This was such an extremely helpful and well written article! Thank you so much!

  • iliketag

    I think that, while bruceberg’s advice is sound, a lot of photographers who shoot Senior Portraits do not only take those jobs. Many are family/lifestyle/wedding photographers as well – “Portrait Photographers” are a whole. Selling prints is a lucrative business if you can sell. Our job is primarily to educate the customer on quality and what sets us apart from the countless fauxtographers out there in the world.

    Say you raise the cost of your sessions by one hundred dollars. Provide so many photos (we’ll say ten) that can be made an 8×10 at largest and still look nice for Grandma and Grandpa and Aunts and Uncles. If you feel you can sell 8×10′s, then include high res for 5×8′s or 4×6′s for small, basic frames that they can give as gifts. Provide them with a disc of lower res images edited for facebook. You can leave a small signature or unintrusive watermark in the corner but don’t be disheartened if it gets cropped out. Don’t give up on selling prints, but still provide a positive experience for your client. If you don’t feel like including a disc with some higher res images, gift them a gallery warp or framed photo. Give them something where they can tangibly see the difference in quality and feel like it’s worth the extra money.

    You can still give them an amazing experience without trying to make 6k. I know that when I have kids, there is no way in hell I will be spending that much on prints…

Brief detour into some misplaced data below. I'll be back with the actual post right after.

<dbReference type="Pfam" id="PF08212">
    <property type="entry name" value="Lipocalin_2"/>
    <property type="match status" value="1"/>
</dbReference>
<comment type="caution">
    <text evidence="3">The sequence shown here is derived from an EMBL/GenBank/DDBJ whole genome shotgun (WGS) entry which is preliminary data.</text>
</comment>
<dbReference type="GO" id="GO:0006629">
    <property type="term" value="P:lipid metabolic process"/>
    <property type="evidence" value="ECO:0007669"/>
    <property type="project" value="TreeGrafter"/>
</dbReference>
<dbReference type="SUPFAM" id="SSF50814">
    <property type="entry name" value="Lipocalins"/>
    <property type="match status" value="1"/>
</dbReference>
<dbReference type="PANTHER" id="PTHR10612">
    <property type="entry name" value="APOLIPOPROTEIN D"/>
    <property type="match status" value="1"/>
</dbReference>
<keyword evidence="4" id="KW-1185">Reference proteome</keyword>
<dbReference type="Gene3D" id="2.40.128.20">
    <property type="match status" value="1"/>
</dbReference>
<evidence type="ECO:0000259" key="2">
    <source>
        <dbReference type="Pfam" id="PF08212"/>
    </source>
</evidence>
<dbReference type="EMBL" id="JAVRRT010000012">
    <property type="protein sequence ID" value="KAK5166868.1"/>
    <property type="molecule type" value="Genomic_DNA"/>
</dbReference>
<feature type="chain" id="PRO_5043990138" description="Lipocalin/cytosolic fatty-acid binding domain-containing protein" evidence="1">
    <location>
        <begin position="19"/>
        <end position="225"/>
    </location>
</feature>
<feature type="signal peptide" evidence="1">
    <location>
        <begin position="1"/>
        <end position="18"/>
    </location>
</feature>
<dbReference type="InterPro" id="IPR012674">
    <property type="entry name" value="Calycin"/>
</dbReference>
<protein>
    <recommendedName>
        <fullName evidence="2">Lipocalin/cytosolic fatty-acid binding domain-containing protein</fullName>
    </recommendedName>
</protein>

• http://www.jessicanewmanphotography.com Jessica Newman
  • Kaitlyn

    This is great advice I have a couple questions though…..
    One of my seniors asked for all of her original prints. She’s a good friend so I gave them to her, but I know she has access to photoshop, so she can basically edit any picture she wants for free thanks to my camera and work. Have you had this happen? Also, how do you go about charging for prints? Do you say “it’s XX amount for the shoot itself and XX amount for any prints/photo books you want”? Just curious! Thanks!

  • Barry E Warren

    Thank for sharing this Great read of Ideas.

Some older comments

  • iliketag

    August 15, 2013 04:59 am

    I think that, while bruceberg's advice is sound, a lot of photographers who shoot Senior Portraits do not only take those jobs. Many are family/lifestyle/wedding photographers as well - "Portrait Photographers" are a whole. Selling prints is a lucrative business if you can sell. Our job is primarily to educate the customer on quality and what sets us apart from the countless fauxtographers out there in the world.

    Say you raise the cost of your sessions by one hundred dollars. Provide so many photos (we'll say ten) that can be made an 8x10 at largest and still look nice for Grandma and Grandpa and Aunts and Uncles. If you feel you can sell 8x10's, then include high res for 5x8's or 4x6's for small, basic frames that they can give as gifts. Provide them with a disc of lower res images edited for facebook. You can leave a small signature or unintrusive watermark in the corner but don't be disheartened if it gets cropped out. Don't give up on selling prints, but still provide a positive experience for your client. If you don't feel like including a disc with some higher res images, gift them a gallery warp or framed photo. Give them something where they can tangibly see the difference in quality and feel like it's worth the extra money.